1)Do you plan to renovate or keep the home as it is? 2) Riparian lease or grant one you pay for the other you do not. 3) Is the home built on Pilings or spread footings this will be one of the most important questions if your planning to renovate or add a second story. 4)Condition of bulkhead and type of material it is constructed of. Typically older bulkheads were constructed of wood with steel traps but the new material is vinyl which has a much longer lifespan. 5)Does the seller have any warranty left on the bulkhead 6)What is the the actual age if known. 7) Boatlifts check pound ratings and age. 8) Does the seller have a recent Flood certificate which will enable you to get an acurate estimate on the actual cost of flood insurance.9) If you are a boater you will need to know the depth of the waterway this will dictate the size of boat you can dock safely. 10) Access to open waters. These are just my top 10 suggested questions that need to be answered however there are many other points that you should consider when purchasing waterfront. If your looking for a professional who has above average knowledge of waterfront and can guide you in the right direction please contact me Dawn Marie White at 732-581-9414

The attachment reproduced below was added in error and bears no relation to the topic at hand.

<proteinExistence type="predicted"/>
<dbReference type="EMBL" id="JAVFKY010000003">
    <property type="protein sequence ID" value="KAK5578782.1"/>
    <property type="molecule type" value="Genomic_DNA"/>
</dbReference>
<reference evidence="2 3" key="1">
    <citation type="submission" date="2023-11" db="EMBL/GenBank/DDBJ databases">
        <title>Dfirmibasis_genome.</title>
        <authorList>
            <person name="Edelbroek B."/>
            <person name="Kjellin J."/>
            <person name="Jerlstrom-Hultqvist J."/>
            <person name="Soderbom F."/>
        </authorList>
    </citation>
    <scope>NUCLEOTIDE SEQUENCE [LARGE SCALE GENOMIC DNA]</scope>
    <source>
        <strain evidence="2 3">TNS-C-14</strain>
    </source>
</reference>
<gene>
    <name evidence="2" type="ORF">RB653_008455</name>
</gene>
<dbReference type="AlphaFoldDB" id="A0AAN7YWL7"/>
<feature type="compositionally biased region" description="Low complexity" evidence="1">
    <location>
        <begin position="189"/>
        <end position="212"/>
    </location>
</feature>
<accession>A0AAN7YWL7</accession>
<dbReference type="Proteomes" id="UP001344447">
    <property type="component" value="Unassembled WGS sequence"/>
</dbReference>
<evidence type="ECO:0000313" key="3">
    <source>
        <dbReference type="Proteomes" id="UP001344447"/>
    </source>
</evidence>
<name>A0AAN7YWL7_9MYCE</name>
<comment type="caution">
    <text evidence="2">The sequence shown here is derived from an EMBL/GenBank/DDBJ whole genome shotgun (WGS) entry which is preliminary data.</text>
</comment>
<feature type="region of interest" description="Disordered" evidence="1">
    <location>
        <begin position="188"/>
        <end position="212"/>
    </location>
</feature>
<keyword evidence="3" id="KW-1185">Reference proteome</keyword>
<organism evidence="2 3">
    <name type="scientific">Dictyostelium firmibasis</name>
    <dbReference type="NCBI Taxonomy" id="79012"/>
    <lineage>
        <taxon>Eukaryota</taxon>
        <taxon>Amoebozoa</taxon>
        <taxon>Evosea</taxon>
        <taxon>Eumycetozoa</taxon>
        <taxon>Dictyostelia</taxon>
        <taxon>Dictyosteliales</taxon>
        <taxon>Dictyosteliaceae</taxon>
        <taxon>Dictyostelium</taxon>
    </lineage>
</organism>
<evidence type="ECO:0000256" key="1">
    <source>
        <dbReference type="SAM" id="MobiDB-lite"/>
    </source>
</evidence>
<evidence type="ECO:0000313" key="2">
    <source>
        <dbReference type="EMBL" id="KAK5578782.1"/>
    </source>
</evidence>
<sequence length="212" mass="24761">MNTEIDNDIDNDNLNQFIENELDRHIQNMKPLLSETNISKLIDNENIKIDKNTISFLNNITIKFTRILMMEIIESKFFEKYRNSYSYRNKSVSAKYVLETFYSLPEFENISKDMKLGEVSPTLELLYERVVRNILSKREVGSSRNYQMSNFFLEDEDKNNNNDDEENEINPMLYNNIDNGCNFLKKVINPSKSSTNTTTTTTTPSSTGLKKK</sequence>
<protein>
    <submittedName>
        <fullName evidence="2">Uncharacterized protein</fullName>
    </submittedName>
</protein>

Web Reference: http://www.njwaterfront.com
0 votes Thank Flag Link Wed Sep 3, 2008
On the average, how much is flood insurance? Also, how long do bulkheads last? Thanks, Tom
0 votes Thank Flag Link Tue Aug 26, 2008
Terri,
I work for, and agree with, Marc Williams. I grew up in Brick, family still there. Ex-classmates are currently Brick HS principal and Deputy Chief of Police. So, That's my two cents. As an ABR, I specialize in buyers. Marc and I cover ALL of Ocean County. If,.............you may be looking for a realtor to assist you.
Ray Garry, ABR
Crossroads Realty
0 votes Thank Flag Link Mon Aug 25, 2008